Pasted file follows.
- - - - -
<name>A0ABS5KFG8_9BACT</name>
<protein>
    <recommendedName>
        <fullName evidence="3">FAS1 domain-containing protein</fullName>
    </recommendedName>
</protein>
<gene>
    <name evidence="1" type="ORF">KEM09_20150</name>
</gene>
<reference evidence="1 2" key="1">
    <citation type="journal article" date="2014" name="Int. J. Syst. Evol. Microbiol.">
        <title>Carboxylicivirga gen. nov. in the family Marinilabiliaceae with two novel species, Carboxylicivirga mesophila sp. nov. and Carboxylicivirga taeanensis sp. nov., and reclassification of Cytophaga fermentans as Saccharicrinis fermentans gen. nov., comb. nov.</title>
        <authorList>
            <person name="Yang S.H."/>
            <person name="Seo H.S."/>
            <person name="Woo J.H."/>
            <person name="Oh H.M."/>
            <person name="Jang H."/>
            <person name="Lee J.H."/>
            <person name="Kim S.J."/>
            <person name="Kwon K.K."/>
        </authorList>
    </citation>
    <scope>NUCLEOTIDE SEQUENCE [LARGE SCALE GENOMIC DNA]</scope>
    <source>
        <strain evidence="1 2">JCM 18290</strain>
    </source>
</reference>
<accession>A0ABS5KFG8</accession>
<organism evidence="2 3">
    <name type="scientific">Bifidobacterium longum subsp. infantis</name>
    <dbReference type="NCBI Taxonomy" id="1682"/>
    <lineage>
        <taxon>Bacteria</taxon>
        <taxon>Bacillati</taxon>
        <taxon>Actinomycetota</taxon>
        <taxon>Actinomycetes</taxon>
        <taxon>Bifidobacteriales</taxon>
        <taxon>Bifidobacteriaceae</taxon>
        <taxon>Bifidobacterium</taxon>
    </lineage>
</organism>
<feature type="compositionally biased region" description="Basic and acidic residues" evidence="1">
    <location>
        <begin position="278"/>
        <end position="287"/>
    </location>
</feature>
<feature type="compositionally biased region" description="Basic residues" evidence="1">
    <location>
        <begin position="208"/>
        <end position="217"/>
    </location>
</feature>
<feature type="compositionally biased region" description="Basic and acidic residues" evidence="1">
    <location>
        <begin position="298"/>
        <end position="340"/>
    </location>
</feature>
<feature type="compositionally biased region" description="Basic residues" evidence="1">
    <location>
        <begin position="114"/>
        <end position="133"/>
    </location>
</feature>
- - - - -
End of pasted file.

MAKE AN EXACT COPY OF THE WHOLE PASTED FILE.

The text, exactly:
<name>A0ABS5KFG8_9BACT</name>
<protein>
    <recommendedName>
        <fullName evidence="3">FAS1 domain-containing protein</fullName>
    </recommendedName>
</protein>
<gene>
    <name evidence="1" type="ORF">KEM09_20150</name>
</gene>
<reference evidence="1 2" key="1">
    <citation type="journal article" date="2014" name="Int. J. Syst. Evol. Microbiol.">
        <title>Carboxylicivirga gen. nov. in the family Marinilabiliaceae with two novel species, Carboxylicivirga mesophila sp. nov. and Carboxylicivirga taeanensis sp. nov., and reclassification of Cytophaga fermentans as Saccharicrinis fermentans gen. nov., comb. nov.</title>
        <authorList>
            <person name="Yang S.H."/>
            <person name="Seo H.S."/>
            <person name="Woo J.H."/>
            <person name="Oh H.M."/>
            <person name="Jang H."/>
            <person name="Lee J.H."/>
            <person name="Kim S.J."/>
            <person name="Kwon K.K."/>
        </authorList>
    </citation>
    <scope>NUCLEOTIDE SEQUENCE [LARGE SCALE GENOMIC DNA]</scope>
    <source>
        <strain evidence="1 2">JCM 18290</strain>
    </source>
</reference>
<accession>A0ABS5KFG8</accession>
<organism evidence="2 3">
    <name type="scientific">Bifidobacterium longum subsp. infantis</name>
    <dbReference type="NCBI Taxonomy" id="1682"/>
    <lineage>
        <taxon>Bacteria</taxon>
        <taxon>Bacillati</taxon>
        <taxon>Actinomycetota</taxon>
        <taxon>Actinomycetes</taxon>
        <taxon>Bifidobacteriales</taxon>
        <taxon>Bifidobacteriaceae</taxon>
        <taxon>Bifidobacterium</taxon>
    </lineage>
</organism>
<feature type="compositionally biased region" description="Basic and acidic residues" evidence="1">
    <location>
        <begin position="278"/>
        <end position="287"/>
    </location>
</feature>
<feature type="compositionally biased region" description="Basic residues" evidence="1">
    <location>
        <begin position="208"/>
        <end position="217"/>
    </location>
</feature>
<feature type="compositionally biased region" description="Basic and acidic residues" evidence="1">
    <location>
        <begin position="298"/>
        <end position="340"/>
    </location>
</feature>
<feature type="compositionally biased region" description="Basic residues" evidence="1">
    <location>
        <begin position="114"/>
        <end position="133"/>
    </location>
</feature>